On Aug. 25, 2020, the National Institute of Building Sciences (NIBS) held its fourth in a series of COVID-19 virtual town halls, sponsored by Dell Technologies and brought to you by the NIBS Consultative Council. The town hall — which was moderated by Vicki Worden, president and CEO of the Green Building Initiative (GBI) — received more than 855 registrants from across the building industry; universities; officials representing federal, local, and state governments; and more.
During this town hall, panelists stressed that healthy buildings and resilience are intertwined. More than ever, as COVID-19 changes the way business is conducted, health and resilience are more important than ever before.
“Everyone is concerned about reopening schools and all establishments in a safe way,” said Lakisha A. Woods, president and CEO, NIBS. “It is the people who have engaged in these calls who will take the new normal and turn it into a positive.”
The panel also covered racial inequity and disparities between communities with vulnerable populations and those that can afford and do invest in healthier buildings and greener living standards.
LEED as a Living Standard, Not Just an Energy Standard
The USGBC is committed to a sustainable future through LEED, a program for green buildings and communities worldwide.
The impact of this pandemic will be felt for years to come, said Mahesh Ramanujam, president and CEO, USGBC, and Green Business Certification Inc. (GBCI).
Remaining resilient in business and in life is an opportunity to form a resilient society.
“There is still much work to be done to effect a global change,” he said. “We have an epidemic of natural disasters in this decade.”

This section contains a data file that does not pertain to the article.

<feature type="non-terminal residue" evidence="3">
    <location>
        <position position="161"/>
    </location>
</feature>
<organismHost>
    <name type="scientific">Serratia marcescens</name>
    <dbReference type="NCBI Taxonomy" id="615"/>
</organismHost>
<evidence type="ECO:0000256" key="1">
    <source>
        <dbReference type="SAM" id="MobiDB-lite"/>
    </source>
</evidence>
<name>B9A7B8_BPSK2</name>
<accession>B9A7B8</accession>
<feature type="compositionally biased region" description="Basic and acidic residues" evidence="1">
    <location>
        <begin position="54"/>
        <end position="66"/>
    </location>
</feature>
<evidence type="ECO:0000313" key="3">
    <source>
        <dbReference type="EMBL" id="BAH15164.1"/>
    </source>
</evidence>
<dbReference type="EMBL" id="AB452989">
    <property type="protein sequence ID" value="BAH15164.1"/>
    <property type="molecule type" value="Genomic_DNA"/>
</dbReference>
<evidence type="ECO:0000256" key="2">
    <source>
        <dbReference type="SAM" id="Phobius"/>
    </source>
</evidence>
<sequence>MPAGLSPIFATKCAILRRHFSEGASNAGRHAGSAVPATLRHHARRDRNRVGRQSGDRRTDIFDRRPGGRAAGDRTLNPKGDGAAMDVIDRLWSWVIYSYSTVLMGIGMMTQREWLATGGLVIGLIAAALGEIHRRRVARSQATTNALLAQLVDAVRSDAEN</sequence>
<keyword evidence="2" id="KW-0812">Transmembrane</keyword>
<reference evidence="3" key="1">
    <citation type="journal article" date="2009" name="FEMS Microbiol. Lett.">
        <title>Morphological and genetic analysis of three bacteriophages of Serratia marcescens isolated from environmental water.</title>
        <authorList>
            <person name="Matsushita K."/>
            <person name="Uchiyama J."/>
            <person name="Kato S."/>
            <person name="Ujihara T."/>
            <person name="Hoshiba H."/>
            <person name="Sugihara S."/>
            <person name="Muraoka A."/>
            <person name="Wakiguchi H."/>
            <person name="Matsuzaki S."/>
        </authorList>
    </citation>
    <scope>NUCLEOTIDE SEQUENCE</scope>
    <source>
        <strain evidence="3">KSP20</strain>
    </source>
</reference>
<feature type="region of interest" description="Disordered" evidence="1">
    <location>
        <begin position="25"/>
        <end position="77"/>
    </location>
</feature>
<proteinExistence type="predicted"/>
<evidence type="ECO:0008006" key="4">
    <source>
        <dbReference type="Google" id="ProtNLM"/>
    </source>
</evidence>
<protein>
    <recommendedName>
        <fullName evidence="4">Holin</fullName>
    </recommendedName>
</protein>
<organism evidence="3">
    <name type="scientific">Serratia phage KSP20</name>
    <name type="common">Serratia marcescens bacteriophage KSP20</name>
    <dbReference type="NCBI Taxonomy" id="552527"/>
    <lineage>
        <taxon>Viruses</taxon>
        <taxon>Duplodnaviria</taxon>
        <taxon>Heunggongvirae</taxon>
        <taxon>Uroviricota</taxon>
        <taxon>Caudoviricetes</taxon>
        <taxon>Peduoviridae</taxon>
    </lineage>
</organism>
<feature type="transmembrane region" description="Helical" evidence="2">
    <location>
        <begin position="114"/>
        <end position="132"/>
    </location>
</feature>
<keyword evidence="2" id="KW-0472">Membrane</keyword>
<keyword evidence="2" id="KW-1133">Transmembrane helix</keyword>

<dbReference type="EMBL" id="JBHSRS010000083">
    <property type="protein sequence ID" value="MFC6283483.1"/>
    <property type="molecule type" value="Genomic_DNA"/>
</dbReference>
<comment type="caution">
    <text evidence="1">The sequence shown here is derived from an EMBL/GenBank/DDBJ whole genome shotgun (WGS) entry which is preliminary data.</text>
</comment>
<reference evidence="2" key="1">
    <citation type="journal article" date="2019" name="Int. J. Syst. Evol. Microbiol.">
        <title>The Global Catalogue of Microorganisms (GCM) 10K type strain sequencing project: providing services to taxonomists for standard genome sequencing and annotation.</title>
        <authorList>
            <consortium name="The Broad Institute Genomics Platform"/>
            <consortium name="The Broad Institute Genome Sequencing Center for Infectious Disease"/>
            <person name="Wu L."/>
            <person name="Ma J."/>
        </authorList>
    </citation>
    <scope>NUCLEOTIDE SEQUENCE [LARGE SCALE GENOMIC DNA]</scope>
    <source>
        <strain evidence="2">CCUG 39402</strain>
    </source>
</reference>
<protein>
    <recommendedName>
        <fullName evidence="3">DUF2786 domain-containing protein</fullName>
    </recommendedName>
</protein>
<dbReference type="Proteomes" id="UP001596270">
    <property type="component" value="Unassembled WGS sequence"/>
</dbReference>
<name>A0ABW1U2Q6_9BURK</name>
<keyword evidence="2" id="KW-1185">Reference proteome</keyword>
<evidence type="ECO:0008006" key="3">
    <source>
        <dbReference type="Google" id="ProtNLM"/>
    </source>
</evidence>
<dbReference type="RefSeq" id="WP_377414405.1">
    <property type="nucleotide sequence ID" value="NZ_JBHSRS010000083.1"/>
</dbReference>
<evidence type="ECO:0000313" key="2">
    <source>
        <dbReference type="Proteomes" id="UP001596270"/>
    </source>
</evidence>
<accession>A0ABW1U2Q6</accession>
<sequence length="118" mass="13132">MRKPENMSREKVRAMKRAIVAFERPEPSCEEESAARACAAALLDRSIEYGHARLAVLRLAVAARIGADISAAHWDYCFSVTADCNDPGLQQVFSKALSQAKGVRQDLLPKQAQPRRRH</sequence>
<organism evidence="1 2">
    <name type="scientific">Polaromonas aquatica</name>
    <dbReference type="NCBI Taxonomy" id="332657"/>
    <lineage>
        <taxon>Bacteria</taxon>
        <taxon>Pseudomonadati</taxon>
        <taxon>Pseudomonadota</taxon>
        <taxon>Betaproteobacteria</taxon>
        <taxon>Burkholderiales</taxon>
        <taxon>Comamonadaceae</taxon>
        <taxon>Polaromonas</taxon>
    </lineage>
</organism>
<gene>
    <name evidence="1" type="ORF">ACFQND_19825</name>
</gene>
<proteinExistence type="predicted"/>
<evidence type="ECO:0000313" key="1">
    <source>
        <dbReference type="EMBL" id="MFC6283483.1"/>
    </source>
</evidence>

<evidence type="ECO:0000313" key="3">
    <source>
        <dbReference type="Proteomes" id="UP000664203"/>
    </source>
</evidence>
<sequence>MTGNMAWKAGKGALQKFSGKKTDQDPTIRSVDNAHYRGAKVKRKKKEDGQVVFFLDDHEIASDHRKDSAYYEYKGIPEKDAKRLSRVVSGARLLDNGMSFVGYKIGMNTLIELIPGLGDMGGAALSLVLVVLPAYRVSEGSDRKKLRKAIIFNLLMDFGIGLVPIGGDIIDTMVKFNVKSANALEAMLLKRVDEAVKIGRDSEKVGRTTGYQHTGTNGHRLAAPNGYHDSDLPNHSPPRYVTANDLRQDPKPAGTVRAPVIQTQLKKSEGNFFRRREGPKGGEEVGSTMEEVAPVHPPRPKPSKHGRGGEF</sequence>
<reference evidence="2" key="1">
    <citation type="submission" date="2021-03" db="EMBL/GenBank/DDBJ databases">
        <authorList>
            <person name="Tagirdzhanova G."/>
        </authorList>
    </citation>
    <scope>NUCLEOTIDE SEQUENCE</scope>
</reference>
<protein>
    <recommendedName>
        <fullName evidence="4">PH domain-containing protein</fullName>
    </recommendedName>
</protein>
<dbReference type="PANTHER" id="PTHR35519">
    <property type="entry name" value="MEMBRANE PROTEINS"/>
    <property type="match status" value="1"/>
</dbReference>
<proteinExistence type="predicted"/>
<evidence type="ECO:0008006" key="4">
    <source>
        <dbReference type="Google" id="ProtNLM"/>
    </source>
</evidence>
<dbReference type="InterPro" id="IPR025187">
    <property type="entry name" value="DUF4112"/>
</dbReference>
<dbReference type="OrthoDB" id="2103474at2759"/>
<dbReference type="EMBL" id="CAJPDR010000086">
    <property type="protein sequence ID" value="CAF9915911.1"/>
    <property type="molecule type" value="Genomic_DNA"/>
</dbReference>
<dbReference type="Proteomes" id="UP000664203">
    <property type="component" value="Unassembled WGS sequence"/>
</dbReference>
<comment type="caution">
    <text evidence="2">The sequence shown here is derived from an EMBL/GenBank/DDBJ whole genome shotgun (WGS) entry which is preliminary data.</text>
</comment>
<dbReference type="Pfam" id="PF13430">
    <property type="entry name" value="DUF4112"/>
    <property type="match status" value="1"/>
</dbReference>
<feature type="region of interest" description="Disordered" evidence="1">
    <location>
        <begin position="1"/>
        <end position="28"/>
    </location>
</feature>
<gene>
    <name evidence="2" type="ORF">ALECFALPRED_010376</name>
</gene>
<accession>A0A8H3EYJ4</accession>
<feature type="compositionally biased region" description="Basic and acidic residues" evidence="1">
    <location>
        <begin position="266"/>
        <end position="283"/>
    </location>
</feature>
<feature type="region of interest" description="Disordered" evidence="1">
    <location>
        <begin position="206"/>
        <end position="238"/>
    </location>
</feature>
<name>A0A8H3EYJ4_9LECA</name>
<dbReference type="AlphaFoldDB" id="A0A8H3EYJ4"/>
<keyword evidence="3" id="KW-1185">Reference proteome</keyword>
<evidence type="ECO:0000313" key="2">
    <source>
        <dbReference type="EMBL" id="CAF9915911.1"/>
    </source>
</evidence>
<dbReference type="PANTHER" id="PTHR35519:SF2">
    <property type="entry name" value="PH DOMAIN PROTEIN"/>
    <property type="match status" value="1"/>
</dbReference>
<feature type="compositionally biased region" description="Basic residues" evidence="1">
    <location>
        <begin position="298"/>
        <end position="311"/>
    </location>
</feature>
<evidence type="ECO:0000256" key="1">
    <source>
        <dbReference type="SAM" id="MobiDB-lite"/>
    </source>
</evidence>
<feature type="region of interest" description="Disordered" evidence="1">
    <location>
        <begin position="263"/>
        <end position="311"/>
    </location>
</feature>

What’s currently playing out in California — and its fierce wildfire season — is a clear picture of needing all hands on deck with regard to climate change and reducing emissions.
According to the National Oceanic and Atmospheric Administration’s National Centers for Environmental Information, the U.S. has sustained 273 weather and climate disasters since 1980, where overall damages/costs reached or exceeded $1 billion. The total cost of these 273 events exceeds $1.79 trillion.
“We must face a new reality,” Ramanujam said. “The world may not look like anything we’ve left behind. Because of the pandemic, the most vulnerable among us will feel the greatest impact. In fact, they already do. Healthy people in healthy places is the fastest way to build a healthy economy.”
What Does Green Recovery Look Like?
Recovery and safely getting back into schools and work is much bigger than space planning and systems design.
“Public health is a powerful lens through which we can work for change,” said Stephanie Carlisle, research analyst with the Carbon Leadership Forum.
COVID-19 is disproportionately affecting Black communities, who must face environmental racism as many of these communities are close to fossil fuel power plants and other sources of air pollution. In the U.S. Mid-Atlantic, half of minorities can’t pay their utility bills, Carlisle added.
“These are not new problems, they are systemic problems,” she said. “They define how we define green buildings.”
It’s with this mindset that school officials, communities, and building officials consider social injustice and sustainability when reopening the nation’s schools.
“These issues are not someone else’s problem, but they are at the heart of ethical design practice,” Carlisle said. “We might need to change how we talk about green buildings to rise to present challenges.”